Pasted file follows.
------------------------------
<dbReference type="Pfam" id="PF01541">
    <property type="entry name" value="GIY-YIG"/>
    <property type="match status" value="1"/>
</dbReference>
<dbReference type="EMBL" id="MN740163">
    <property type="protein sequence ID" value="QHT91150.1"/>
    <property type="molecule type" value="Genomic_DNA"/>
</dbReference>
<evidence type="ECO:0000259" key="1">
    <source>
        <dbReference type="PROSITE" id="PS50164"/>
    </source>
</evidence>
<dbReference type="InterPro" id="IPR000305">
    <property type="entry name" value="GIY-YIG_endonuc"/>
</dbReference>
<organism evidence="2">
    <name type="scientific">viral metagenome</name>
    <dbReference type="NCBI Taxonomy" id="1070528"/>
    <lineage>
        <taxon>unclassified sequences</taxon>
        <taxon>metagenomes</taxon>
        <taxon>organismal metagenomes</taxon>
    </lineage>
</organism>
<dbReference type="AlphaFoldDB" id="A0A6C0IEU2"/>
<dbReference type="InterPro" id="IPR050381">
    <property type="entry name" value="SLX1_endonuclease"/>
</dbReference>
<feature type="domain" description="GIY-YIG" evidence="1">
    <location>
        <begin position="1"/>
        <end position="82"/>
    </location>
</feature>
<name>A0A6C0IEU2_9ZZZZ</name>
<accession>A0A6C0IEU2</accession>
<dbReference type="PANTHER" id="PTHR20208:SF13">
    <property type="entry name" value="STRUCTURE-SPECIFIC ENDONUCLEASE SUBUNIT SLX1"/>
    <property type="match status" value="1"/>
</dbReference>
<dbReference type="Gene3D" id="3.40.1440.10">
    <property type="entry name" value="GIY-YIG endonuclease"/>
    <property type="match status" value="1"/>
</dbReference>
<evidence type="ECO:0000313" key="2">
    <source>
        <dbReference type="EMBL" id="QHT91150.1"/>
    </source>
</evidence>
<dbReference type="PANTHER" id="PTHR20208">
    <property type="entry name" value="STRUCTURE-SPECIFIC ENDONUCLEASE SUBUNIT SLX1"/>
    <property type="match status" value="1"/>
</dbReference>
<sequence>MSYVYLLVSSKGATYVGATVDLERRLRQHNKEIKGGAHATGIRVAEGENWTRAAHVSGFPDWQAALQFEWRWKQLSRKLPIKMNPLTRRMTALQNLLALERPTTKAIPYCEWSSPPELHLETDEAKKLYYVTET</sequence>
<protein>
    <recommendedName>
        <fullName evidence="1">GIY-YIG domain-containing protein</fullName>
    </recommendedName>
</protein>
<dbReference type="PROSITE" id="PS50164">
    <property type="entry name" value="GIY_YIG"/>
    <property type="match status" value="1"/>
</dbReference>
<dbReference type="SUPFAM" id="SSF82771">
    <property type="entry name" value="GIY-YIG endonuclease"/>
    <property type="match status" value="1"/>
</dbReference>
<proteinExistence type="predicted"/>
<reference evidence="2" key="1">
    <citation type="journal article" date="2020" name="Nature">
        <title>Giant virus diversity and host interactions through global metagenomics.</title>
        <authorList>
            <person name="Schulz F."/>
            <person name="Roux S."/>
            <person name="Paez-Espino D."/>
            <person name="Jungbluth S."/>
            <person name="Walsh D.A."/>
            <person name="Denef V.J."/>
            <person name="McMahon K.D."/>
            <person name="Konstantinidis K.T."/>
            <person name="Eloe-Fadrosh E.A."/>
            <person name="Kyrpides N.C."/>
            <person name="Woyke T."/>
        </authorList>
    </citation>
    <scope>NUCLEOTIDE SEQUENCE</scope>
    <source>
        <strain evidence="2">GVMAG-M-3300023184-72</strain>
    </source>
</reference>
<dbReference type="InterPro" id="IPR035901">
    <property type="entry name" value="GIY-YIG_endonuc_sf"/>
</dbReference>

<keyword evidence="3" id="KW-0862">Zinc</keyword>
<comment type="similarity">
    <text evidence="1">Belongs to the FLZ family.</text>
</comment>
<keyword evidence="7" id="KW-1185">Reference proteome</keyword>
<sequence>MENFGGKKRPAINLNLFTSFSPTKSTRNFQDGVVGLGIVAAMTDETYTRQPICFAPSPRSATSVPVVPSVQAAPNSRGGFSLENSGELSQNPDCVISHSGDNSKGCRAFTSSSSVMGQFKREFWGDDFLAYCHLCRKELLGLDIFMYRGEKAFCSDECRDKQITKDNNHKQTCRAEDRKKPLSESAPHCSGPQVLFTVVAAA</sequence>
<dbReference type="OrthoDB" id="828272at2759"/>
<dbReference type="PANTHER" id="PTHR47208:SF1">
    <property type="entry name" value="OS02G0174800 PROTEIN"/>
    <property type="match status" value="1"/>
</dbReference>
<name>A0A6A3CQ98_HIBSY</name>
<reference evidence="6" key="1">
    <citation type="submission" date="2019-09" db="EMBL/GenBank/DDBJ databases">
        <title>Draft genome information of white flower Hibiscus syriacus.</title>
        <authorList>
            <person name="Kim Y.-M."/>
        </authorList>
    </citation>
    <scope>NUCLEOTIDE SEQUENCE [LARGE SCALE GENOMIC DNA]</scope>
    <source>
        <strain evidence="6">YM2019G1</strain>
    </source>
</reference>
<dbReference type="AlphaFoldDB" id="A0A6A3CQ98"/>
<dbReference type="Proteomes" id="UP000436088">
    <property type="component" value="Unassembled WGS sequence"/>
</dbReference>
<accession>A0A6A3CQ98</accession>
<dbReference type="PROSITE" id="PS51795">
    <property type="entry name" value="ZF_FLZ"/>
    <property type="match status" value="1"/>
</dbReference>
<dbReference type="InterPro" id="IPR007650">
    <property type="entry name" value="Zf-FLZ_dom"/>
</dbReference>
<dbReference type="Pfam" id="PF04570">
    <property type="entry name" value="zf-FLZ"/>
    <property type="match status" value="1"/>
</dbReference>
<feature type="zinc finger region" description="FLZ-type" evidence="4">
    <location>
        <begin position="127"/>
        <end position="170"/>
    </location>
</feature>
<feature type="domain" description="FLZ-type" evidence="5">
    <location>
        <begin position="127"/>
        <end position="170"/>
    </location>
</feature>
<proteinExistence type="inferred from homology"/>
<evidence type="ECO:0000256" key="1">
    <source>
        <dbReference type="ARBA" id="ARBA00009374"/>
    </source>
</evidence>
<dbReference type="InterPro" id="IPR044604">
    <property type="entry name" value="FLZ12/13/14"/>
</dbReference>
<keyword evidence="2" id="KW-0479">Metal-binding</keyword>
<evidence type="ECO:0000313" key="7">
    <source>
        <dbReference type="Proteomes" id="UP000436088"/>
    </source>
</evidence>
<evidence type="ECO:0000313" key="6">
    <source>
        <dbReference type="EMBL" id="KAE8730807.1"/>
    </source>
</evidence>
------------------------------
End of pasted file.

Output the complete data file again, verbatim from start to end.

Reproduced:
<dbReference type="Pfam" id="PF01541">
    <property type="entry name" value="GIY-YIG"/>
    <property type="match status" value="1"/>
</dbReference>
<dbReference type="EMBL" id="MN740163">
    <property type="protein sequence ID" value="QHT91150.1"/>
    <property type="molecule type" value="Genomic_DNA"/>
</dbReference>
<evidence type="ECO:0000259" key="1">
    <source>
        <dbReference type="PROSITE" id="PS50164"/>
    </source>
</evidence>
<dbReference type="InterPro" id="IPR000305">
    <property type="entry name" value="GIY-YIG_endonuc"/>
</dbReference>
<organism evidence="2">
    <name type="scientific">viral metagenome</name>
    <dbReference type="NCBI Taxonomy" id="1070528"/>
    <lineage>
        <taxon>unclassified sequences</taxon>
        <taxon>metagenomes</taxon>
        <taxon>organismal metagenomes</taxon>
    </lineage>
</organism>
<dbReference type="AlphaFoldDB" id="A0A6C0IEU2"/>
<dbReference type="InterPro" id="IPR050381">
    <property type="entry name" value="SLX1_endonuclease"/>
</dbReference>
<feature type="domain" description="GIY-YIG" evidence="1">
    <location>
        <begin position="1"/>
        <end position="82"/>
    </location>
</feature>
<name>A0A6C0IEU2_9ZZZZ</name>
<accession>A0A6C0IEU2</accession>
<dbReference type="PANTHER" id="PTHR20208:SF13">
    <property type="entry name" value="STRUCTURE-SPECIFIC ENDONUCLEASE SUBUNIT SLX1"/>
    <property type="match status" value="1"/>
</dbReference>
<dbReference type="Gene3D" id="3.40.1440.10">
    <property type="entry name" value="GIY-YIG endonuclease"/>
    <property type="match status" value="1"/>
</dbReference>
<evidence type="ECO:0000313" key="2">
    <source>
        <dbReference type="EMBL" id="QHT91150.1"/>
    </source>
</evidence>
<dbReference type="PANTHER" id="PTHR20208">
    <property type="entry name" value="STRUCTURE-SPECIFIC ENDONUCLEASE SUBUNIT SLX1"/>
    <property type="match status" value="1"/>
</dbReference>
<sequence>MSYVYLLVSSKGATYVGATVDLERRLRQHNKEIKGGAHATGIRVAEGENWTRAAHVSGFPDWQAALQFEWRWKQLSRKLPIKMNPLTRRMTALQNLLALERPTTKAIPYCEWSSPPELHLETDEAKKLYYVTET</sequence>
<protein>
    <recommendedName>
        <fullName evidence="1">GIY-YIG domain-containing protein</fullName>
    </recommendedName>
</protein>
<dbReference type="PROSITE" id="PS50164">
    <property type="entry name" value="GIY_YIG"/>
    <property type="match status" value="1"/>
</dbReference>
<dbReference type="SUPFAM" id="SSF82771">
    <property type="entry name" value="GIY-YIG endonuclease"/>
    <property type="match status" value="1"/>
</dbReference>
<proteinExistence type="predicted"/>
<reference evidence="2" key="1">
    <citation type="journal article" date="2020" name="Nature">
        <title>Giant virus diversity and host interactions through global metagenomics.</title>
        <authorList>
            <person name="Schulz F."/>
            <person name="Roux S."/>
            <person name="Paez-Espino D."/>
            <person name="Jungbluth S."/>
            <person name="Walsh D.A."/>
            <person name="Denef V.J."/>
            <person name="McMahon K.D."/>
            <person name="Konstantinidis K.T."/>
            <person name="Eloe-Fadrosh E.A."/>
            <person name="Kyrpides N.C."/>
            <person name="Woyke T."/>
        </authorList>
    </citation>
    <scope>NUCLEOTIDE SEQUENCE</scope>
    <source>
        <strain evidence="2">GVMAG-M-3300023184-72</strain>
    </source>
</reference>
<dbReference type="InterPro" id="IPR035901">
    <property type="entry name" value="GIY-YIG_endonuc_sf"/>
</dbReference>

<keyword evidence="3" id="KW-0862">Zinc</keyword>
<comment type="similarity">
    <text evidence="1">Belongs to the FLZ family.</text>
</comment>
<keyword evidence="7" id="KW-1185">Reference proteome</keyword>
<sequence>MENFGGKKRPAINLNLFTSFSPTKSTRNFQDGVVGLGIVAAMTDETYTRQPICFAPSPRSATSVPVVPSVQAAPNSRGGFSLENSGELSQNPDCVISHSGDNSKGCRAFTSSSSVMGQFKREFWGDDFLAYCHLCRKELLGLDIFMYRGEKAFCSDECRDKQITKDNNHKQTCRAEDRKKPLSESAPHCSGPQVLFTVVAAA</sequence>
<dbReference type="OrthoDB" id="828272at2759"/>
<dbReference type="PANTHER" id="PTHR47208:SF1">
    <property type="entry name" value="OS02G0174800 PROTEIN"/>
    <property type="match status" value="1"/>
</dbReference>
<name>A0A6A3CQ98_HIBSY</name>
<reference evidence="6" key="1">
    <citation type="submission" date="2019-09" db="EMBL/GenBank/DDBJ databases">
        <title>Draft genome information of white flower Hibiscus syriacus.</title>
        <authorList>
            <person name="Kim Y.-M."/>
        </authorList>
    </citation>
    <scope>NUCLEOTIDE SEQUENCE [LARGE SCALE GENOMIC DNA]</scope>
    <source>
        <strain evidence="6">YM2019G1</strain>
    </source>
</reference>
<dbReference type="AlphaFoldDB" id="A0A6A3CQ98"/>
<dbReference type="Proteomes" id="UP000436088">
    <property type="component" value="Unassembled WGS sequence"/>
</dbReference>
<accession>A0A6A3CQ98</accession>
<dbReference type="PROSITE" id="PS51795">
    <property type="entry name" value="ZF_FLZ"/>
    <property type="match status" value="1"/>
</dbReference>
<dbReference type="InterPro" id="IPR007650">
    <property type="entry name" value="Zf-FLZ_dom"/>
</dbReference>
<dbReference type="Pfam" id="PF04570">
    <property type="entry name" value="zf-FLZ"/>
    <property type="match status" value="1"/>
</dbReference>
<feature type="zinc finger region" description="FLZ-type" evidence="4">
    <location>
        <begin position="127"/>
        <end position="170"/>
    </location>
</feature>
<feature type="domain" description="FLZ-type" evidence="5">
    <location>
        <begin position="127"/>
        <end position="170"/>
    </location>
</feature>
<proteinExistence type="inferred from homology"/>
<evidence type="ECO:0000256" key="1">
    <source>
        <dbReference type="ARBA" id="ARBA00009374"/>
    </source>
</evidence>
<dbReference type="InterPro" id="IPR044604">
    <property type="entry name" value="FLZ12/13/14"/>
</dbReference>
<keyword evidence="2" id="KW-0479">Metal-binding</keyword>
<evidence type="ECO:0000313" key="7">
    <source>
        <dbReference type="Proteomes" id="UP000436088"/>
    </source>
</evidence>
<evidence type="ECO:0000313" key="6">
    <source>
        <dbReference type="EMBL" id="KAE8730807.1"/>
    </source>
</evidence>